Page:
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December 10, 2013
Navy receives takings authorization

The National Marine Fisheries Service (NMFS), a division of the National Oceanic and Atmospheric Administration, has issued final regulations governing the U.S. Navy’s interaction with marine mammals during military readiness training and testing activities in specified areas along the Atlantic Coast and in the Gulf of Mexico. 

The regulations, which are effective for 5 years, authorize the incidental and unintentional taking of 42 species of marine mammals.  Under law, the Navy must formally request authorization from the NMFS to take species, and the NMFS is required to authorize takings that will have a negligible impact on species.  Under the action, the Navy will be required to implement specific measures to mitigate any harmful impact its activities might have on the species. 


In the context of the rule, a “taking” is defined as either of two levels of harassment.  Level A harassment is any act that injures or has the significant potential to injure a marine mammal or marine mammal stock.  Level B harassment is any act that disturbs or is likely to disturb a marine mammal or marine mammal stock in the wild by causing disruption of natural behavioral patterns, including, but not limited to, migration, surfacing, nursing, breeding, feeding, or sheltering, to a point where such behavioral patterns are abandoned or significantly altered. 

The rule covers about 300 types of training and testing activities, which are categorized as impulsive (explosive) or non-impulsive (sonar). 


Mitigation measures the Navy will be required to undertake to minimize effects on marine mammals include:

  • Establishing marine mammal mitigation zones around each vessel using sonar;
  • Using Navy observers to shut down sonar operations if marine mammals are seen within designated mitigation zones;
  • Using mitigation zones to ensure that explosives are not detonated when animals are detected within a certain distance;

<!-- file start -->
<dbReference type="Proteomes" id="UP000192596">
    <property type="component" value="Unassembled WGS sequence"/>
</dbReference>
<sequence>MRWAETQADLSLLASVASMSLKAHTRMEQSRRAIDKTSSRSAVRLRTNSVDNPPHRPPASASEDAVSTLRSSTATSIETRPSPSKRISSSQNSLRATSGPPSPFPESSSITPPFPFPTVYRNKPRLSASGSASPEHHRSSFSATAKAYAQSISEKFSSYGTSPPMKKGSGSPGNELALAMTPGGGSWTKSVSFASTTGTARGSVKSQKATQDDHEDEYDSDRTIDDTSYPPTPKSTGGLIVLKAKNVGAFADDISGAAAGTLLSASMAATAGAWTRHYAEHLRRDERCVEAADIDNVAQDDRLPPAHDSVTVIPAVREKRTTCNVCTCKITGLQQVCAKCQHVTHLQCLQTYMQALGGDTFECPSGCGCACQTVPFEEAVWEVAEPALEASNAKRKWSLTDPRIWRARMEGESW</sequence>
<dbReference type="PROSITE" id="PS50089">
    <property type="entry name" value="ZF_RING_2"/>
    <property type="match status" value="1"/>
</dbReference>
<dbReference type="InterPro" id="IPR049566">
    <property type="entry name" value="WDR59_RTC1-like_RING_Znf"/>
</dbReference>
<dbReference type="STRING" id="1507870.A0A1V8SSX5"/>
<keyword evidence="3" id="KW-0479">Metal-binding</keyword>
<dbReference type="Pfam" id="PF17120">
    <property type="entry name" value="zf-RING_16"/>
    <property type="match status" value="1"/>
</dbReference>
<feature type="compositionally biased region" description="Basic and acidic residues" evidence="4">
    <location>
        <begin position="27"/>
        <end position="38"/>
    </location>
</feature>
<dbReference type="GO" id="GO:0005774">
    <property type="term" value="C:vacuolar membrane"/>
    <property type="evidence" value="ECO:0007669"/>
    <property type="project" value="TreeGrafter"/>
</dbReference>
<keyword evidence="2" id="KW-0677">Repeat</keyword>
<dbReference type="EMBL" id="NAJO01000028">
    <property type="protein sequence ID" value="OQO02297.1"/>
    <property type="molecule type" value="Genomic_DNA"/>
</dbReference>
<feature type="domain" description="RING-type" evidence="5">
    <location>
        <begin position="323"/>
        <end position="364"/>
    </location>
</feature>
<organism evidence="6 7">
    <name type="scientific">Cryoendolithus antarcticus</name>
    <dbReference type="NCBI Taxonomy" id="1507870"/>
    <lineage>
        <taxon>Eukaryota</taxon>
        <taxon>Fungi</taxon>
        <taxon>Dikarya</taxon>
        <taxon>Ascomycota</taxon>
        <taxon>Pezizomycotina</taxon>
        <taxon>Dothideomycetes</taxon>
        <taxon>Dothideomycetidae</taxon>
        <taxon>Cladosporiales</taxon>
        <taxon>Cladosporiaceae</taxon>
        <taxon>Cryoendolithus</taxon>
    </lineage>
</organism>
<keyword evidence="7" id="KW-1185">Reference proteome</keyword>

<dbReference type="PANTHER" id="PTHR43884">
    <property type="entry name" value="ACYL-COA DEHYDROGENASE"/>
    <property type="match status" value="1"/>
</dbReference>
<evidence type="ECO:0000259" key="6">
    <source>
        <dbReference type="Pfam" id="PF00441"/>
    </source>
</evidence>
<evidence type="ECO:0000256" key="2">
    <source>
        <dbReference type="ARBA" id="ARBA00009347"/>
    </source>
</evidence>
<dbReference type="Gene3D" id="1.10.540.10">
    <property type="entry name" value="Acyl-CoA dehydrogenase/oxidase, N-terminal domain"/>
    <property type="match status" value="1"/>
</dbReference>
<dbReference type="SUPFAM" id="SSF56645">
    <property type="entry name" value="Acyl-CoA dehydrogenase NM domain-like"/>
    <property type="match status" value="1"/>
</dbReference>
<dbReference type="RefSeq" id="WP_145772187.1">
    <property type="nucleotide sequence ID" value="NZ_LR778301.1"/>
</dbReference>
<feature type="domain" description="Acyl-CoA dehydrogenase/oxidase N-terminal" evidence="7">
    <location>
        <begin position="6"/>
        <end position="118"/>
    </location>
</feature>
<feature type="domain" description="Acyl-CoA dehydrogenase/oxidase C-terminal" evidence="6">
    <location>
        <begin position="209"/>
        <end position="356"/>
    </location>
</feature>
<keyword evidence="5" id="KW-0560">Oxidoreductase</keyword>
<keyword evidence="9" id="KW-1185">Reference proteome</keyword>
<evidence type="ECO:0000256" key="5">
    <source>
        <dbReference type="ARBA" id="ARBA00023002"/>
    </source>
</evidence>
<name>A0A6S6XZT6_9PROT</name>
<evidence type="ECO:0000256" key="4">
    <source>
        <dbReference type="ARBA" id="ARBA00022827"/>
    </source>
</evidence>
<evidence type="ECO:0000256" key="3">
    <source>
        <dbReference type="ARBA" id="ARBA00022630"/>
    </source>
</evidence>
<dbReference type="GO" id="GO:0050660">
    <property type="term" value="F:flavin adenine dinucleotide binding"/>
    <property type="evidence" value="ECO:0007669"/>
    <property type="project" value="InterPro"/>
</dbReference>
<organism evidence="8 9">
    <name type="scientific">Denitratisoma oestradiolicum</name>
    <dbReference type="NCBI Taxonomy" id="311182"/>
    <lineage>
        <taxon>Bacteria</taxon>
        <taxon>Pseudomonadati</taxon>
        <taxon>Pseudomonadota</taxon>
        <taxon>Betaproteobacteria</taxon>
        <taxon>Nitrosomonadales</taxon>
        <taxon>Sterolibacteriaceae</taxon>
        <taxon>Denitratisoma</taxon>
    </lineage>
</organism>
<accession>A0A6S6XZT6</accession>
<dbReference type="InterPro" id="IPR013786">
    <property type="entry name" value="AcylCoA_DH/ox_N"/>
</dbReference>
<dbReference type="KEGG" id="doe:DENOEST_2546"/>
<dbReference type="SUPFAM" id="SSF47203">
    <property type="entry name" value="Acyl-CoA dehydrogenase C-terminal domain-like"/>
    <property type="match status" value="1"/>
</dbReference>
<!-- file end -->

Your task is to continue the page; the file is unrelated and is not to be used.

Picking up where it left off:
• Implementing a stranding response plan that includes a training shutdown provision in certain circumstances and allowing the Navy to contribute in-kind services to the NMFS if the agency has to conduct a stranding response and investigation; and
  • Using specific mitigation measures at certain times to reduce effects on North Atlantic right whales.

The final rule also includes an adaptive management component that requires the Navy and the NMFS to meet yearly to discuss new science, Navy research and development, and Navy monitoring results to determine if modifications to mitigation or monitoring measures are appropriate.

These measures are insufficient to protect marine mammals, according to the Natural Resources Defense Council (NRDC), which claims to have been fighting to protect marine mammals from dangerous sonar for more than 12 years.  The NRDC states that the millions of instances of harm it has found to whales and dolphins (including habitat abandonment, temporary hearing loss, and in some instances, permanent hearing loss, injury to internal organs, and death) in the regulated area do not constitute “negligible impact” to species.  The lookout requirement is particularly inadequate, says the NRDC, since it has about a  10 percent detection rate “even under the best conditions.”

In September 2013, the NRDC and other environmental groups scored a partial legal victory against NMFS’s approval of naval training exercises in the Pacific Northwest.  A federal district judge ruled that NMFS’s approval of the Navy’s training activities in its Northwest Training Range Complex failed to use the best available science to assess the extent and duration of impacts to species as required by the Endangered Species Act (ESA).  The district judge ordered the NMFS to provide additional information to demonstrate that its authorization is in compliance with ESA’s required protective measures.

NMFS’s final regulations authorizing takings by the Navy in the Atlantic Fleet Training and Testing Study Area

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